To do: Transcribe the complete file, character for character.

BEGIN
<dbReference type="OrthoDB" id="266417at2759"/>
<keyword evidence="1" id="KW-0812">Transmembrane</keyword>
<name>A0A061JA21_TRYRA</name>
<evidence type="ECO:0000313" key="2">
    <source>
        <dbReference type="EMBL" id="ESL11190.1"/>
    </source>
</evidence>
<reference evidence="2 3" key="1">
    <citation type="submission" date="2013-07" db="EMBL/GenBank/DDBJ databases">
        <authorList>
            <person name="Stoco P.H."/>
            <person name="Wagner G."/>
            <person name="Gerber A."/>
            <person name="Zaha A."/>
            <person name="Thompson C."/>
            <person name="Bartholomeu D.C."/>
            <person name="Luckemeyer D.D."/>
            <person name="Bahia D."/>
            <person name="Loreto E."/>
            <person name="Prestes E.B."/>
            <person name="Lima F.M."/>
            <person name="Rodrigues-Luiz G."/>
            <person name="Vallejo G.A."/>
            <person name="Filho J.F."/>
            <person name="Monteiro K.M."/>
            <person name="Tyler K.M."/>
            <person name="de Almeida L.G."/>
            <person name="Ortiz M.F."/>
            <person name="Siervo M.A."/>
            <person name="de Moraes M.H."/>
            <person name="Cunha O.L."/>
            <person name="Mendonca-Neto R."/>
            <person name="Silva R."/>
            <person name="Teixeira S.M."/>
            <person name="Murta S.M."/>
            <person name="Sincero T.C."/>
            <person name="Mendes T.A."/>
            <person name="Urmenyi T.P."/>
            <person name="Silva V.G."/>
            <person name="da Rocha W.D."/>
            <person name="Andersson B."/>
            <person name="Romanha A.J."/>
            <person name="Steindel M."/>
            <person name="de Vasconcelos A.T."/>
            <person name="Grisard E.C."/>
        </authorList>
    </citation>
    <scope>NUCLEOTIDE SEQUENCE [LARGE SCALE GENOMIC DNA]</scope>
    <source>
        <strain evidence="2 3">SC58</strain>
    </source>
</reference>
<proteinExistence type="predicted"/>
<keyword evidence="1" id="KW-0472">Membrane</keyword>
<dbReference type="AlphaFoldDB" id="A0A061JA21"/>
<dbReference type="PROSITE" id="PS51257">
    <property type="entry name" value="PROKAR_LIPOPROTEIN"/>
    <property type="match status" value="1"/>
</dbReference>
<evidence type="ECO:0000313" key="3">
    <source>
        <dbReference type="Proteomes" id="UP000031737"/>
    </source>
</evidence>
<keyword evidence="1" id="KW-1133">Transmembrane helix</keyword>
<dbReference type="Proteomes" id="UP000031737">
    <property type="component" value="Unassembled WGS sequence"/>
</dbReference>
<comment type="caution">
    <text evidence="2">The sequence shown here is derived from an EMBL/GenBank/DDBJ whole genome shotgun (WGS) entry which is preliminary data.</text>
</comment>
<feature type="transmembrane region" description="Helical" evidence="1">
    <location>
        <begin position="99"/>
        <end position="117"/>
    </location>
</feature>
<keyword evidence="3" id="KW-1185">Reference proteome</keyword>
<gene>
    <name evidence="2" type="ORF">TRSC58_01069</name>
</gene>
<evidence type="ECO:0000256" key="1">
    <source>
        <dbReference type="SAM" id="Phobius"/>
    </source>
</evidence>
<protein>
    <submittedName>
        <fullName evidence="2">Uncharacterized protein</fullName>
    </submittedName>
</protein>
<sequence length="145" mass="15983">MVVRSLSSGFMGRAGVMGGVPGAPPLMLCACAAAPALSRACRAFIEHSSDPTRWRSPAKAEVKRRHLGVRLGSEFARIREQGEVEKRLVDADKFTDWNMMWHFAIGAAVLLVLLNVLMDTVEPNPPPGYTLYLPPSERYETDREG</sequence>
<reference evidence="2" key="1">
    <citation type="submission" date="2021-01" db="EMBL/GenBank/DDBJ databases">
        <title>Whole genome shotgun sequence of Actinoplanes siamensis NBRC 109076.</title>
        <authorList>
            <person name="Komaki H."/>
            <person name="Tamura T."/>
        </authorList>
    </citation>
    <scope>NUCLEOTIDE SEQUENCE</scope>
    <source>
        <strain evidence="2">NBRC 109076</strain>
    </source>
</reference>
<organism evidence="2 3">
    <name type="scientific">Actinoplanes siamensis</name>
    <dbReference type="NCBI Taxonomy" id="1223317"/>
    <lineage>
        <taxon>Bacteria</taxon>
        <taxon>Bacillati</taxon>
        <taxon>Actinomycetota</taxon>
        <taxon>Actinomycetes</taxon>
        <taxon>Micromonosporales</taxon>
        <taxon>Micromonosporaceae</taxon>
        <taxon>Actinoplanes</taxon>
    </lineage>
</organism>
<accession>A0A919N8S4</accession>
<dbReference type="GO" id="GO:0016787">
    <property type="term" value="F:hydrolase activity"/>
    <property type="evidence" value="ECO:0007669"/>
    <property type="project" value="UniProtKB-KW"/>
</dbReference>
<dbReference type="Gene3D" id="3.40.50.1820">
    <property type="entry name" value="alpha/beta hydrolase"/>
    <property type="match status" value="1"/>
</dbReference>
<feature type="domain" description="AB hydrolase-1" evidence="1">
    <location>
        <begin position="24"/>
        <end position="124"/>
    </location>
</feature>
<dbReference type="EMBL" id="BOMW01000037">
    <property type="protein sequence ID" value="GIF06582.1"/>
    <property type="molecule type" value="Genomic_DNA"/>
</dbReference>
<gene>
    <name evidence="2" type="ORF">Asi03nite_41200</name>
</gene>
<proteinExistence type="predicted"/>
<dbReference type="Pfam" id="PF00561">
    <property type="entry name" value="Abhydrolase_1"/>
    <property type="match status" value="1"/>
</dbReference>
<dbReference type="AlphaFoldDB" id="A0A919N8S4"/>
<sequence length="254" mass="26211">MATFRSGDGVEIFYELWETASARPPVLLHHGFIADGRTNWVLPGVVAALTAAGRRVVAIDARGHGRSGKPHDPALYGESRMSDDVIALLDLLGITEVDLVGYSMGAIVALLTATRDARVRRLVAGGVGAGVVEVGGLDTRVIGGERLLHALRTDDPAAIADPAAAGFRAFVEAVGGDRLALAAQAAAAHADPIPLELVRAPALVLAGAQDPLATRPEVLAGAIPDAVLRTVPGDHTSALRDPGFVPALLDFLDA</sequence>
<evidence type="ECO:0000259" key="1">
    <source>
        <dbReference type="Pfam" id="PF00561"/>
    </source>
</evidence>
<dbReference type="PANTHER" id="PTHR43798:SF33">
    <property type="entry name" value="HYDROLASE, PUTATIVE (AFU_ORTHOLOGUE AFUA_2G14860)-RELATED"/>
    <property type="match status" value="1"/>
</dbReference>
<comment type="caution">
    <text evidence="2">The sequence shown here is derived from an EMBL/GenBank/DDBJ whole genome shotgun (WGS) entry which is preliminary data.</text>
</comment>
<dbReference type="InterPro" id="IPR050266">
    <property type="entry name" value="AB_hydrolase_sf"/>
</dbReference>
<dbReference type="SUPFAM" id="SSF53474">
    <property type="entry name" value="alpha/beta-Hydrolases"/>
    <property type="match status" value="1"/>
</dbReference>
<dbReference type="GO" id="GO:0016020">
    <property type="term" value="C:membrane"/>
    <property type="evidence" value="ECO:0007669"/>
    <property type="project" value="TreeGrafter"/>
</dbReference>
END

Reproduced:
<dbReference type="OrthoDB" id="266417at2759"/>
<keyword evidence="1" id="KW-0812">Transmembrane</keyword>
<name>A0A061JA21_TRYRA</name>
<evidence type="ECO:0000313" key="2">
    <source>
        <dbReference type="EMBL" id="ESL11190.1"/>
    </source>
</evidence>
<reference evidence="2 3" key="1">
    <citation type="submission" date="2013-07" db="EMBL/GenBank/DDBJ databases">
        <authorList>
            <person name="Stoco P.H."/>
            <person name="Wagner G."/>
            <person name="Gerber A."/>
            <person name="Zaha A."/>
            <person name="Thompson C."/>
            <person name="Bartholomeu D.C."/>
            <person name="Luckemeyer D.D."/>
            <person name="Bahia D."/>
            <person name="Loreto E."/>
            <person name="Prestes E.B."/>
            <person name="Lima F.M."/>
            <person name="Rodrigues-Luiz G."/>
            <person name="Vallejo G.A."/>
            <person name="Filho J.F."/>
            <person name="Monteiro K.M."/>
            <person name="Tyler K.M."/>
            <person name="de Almeida L.G."/>
            <person name="Ortiz M.F."/>
            <person name="Siervo M.A."/>
            <person name="de Moraes M.H."/>
            <person name="Cunha O.L."/>
            <person name="Mendonca-Neto R."/>
            <person name="Silva R."/>
            <person name="Teixeira S.M."/>
            <person name="Murta S.M."/>
            <person name="Sincero T.C."/>
            <person name="Mendes T.A."/>
            <person name="Urmenyi T.P."/>
            <person name="Silva V.G."/>
            <person name="da Rocha W.D."/>
            <person name="Andersson B."/>
            <person name="Romanha A.J."/>
            <person name="Steindel M."/>
            <person name="de Vasconcelos A.T."/>
            <person name="Grisard E.C."/>
        </authorList>
    </citation>
    <scope>NUCLEOTIDE SEQUENCE [LARGE SCALE GENOMIC DNA]</scope>
    <source>
        <strain evidence="2 3">SC58</strain>
    </source>
</reference>
<proteinExistence type="predicted"/>
<keyword evidence="1" id="KW-0472">Membrane</keyword>
<dbReference type="AlphaFoldDB" id="A0A061JA21"/>
<dbReference type="PROSITE" id="PS51257">
    <property type="entry name" value="PROKAR_LIPOPROTEIN"/>
    <property type="match status" value="1"/>
</dbReference>
<evidence type="ECO:0000313" key="3">
    <source>
        <dbReference type="Proteomes" id="UP000031737"/>
    </source>
</evidence>
<keyword evidence="1" id="KW-1133">Transmembrane helix</keyword>
<dbReference type="Proteomes" id="UP000031737">
    <property type="component" value="Unassembled WGS sequence"/>
</dbReference>
<comment type="caution">
    <text evidence="2">The sequence shown here is derived from an EMBL/GenBank/DDBJ whole genome shotgun (WGS) entry which is preliminary data.</text>
</comment>
<feature type="transmembrane region" description="Helical" evidence="1">
    <location>
        <begin position="99"/>
        <end position="117"/>
    </location>
</feature>
<keyword evidence="3" id="KW-1185">Reference proteome</keyword>
<gene>
    <name evidence="2" type="ORF">TRSC58_01069</name>
</gene>
<evidence type="ECO:0000256" key="1">
    <source>
        <dbReference type="SAM" id="Phobius"/>
    </source>
</evidence>
<protein>
    <submittedName>
        <fullName evidence="2">Uncharacterized protein</fullName>
    </submittedName>
</protein>
<sequence length="145" mass="15983">MVVRSLSSGFMGRAGVMGGVPGAPPLMLCACAAAPALSRACRAFIEHSSDPTRWRSPAKAEVKRRHLGVRLGSEFARIREQGEVEKRLVDADKFTDWNMMWHFAIGAAVLLVLLNVLMDTVEPNPPPGYTLYLPPSERYETDREG</sequence>
<reference evidence="2" key="1">
    <citation type="submission" date="2021-01" db="EMBL/GenBank/DDBJ databases">
        <title>Whole genome shotgun sequence of Actinoplanes siamensis NBRC 109076.</title>
        <authorList>
            <person name="Komaki H."/>
            <person name="Tamura T."/>
        </authorList>
    </citation>
    <scope>NUCLEOTIDE SEQUENCE</scope>
    <source>
        <strain evidence="2">NBRC 109076</strain>
    </source>
</reference>
<organism evidence="2 3">
    <name type="scientific">Actinoplanes siamensis</name>
    <dbReference type="NCBI Taxonomy" id="1223317"/>
    <lineage>
        <taxon>Bacteria</taxon>
        <taxon>Bacillati</taxon>
        <taxon>Actinomycetota</taxon>
        <taxon>Actinomycetes</taxon>
        <taxon>Micromonosporales</taxon>
        <taxon>Micromonosporaceae</taxon>
        <taxon>Actinoplanes</taxon>
    </lineage>
</organism>
<accession>A0A919N8S4</accession>
<dbReference type="GO" id="GO:0016787">
    <property type="term" value="F:hydrolase activity"/>
    <property type="evidence" value="ECO:0007669"/>
    <property type="project" value="UniProtKB-KW"/>
</dbReference>
<dbReference type="Gene3D" id="3.40.50.1820">
    <property type="entry name" value="alpha/beta hydrolase"/>
    <property type="match status" value="1"/>
</dbReference>
<feature type="domain" description="AB hydrolase-1" evidence="1">
    <location>
        <begin position="24"/>
        <end position="124"/>
    </location>
</feature>
<dbReference type="EMBL" id="BOMW01000037">
    <property type="protein sequence ID" value="GIF06582.1"/>
    <property type="molecule type" value="Genomic_DNA"/>
</dbReference>
<gene>
    <name evidence="2" type="ORF">Asi03nite_41200</name>
</gene>
<proteinExistence type="predicted"/>
<dbReference type="Pfam" id="PF00561">
    <property type="entry name" value="Abhydrolase_1"/>
    <property type="match status" value="1"/>
</dbReference>
<dbReference type="AlphaFoldDB" id="A0A919N8S4"/>
<sequence length="254" mass="26211">MATFRSGDGVEIFYELWETASARPPVLLHHGFIADGRTNWVLPGVVAALTAAGRRVVAIDARGHGRSGKPHDPALYGESRMSDDVIALLDLLGITEVDLVGYSMGAIVALLTATRDARVRRLVAGGVGAGVVEVGGLDTRVIGGERLLHALRTDDPAAIADPAAAGFRAFVEAVGGDRLALAAQAAAAHADPIPLELVRAPALVLAGAQDPLATRPEVLAGAIPDAVLRTVPGDHTSALRDPGFVPALLDFLDA</sequence>
<evidence type="ECO:0000259" key="1">
    <source>
        <dbReference type="Pfam" id="PF00561"/>
    </source>
</evidence>
<dbReference type="PANTHER" id="PTHR43798:SF33">
    <property type="entry name" value="HYDROLASE, PUTATIVE (AFU_ORTHOLOGUE AFUA_2G14860)-RELATED"/>
    <property type="match status" value="1"/>
</dbReference>
<comment type="caution">
    <text evidence="2">The sequence shown here is derived from an EMBL/GenBank/DDBJ whole genome shotgun (WGS) entry which is preliminary data.</text>
</comment>
<dbReference type="InterPro" id="IPR050266">
    <property type="entry name" value="AB_hydrolase_sf"/>
</dbReference>
<dbReference type="SUPFAM" id="SSF53474">
    <property type="entry name" value="alpha/beta-Hydrolases"/>
    <property type="match status" value="1"/>
</dbReference>
<dbReference type="GO" id="GO:0016020">
    <property type="term" value="C:membrane"/>
    <property type="evidence" value="ECO:0007669"/>
    <property type="project" value="TreeGrafter"/>
</dbReference>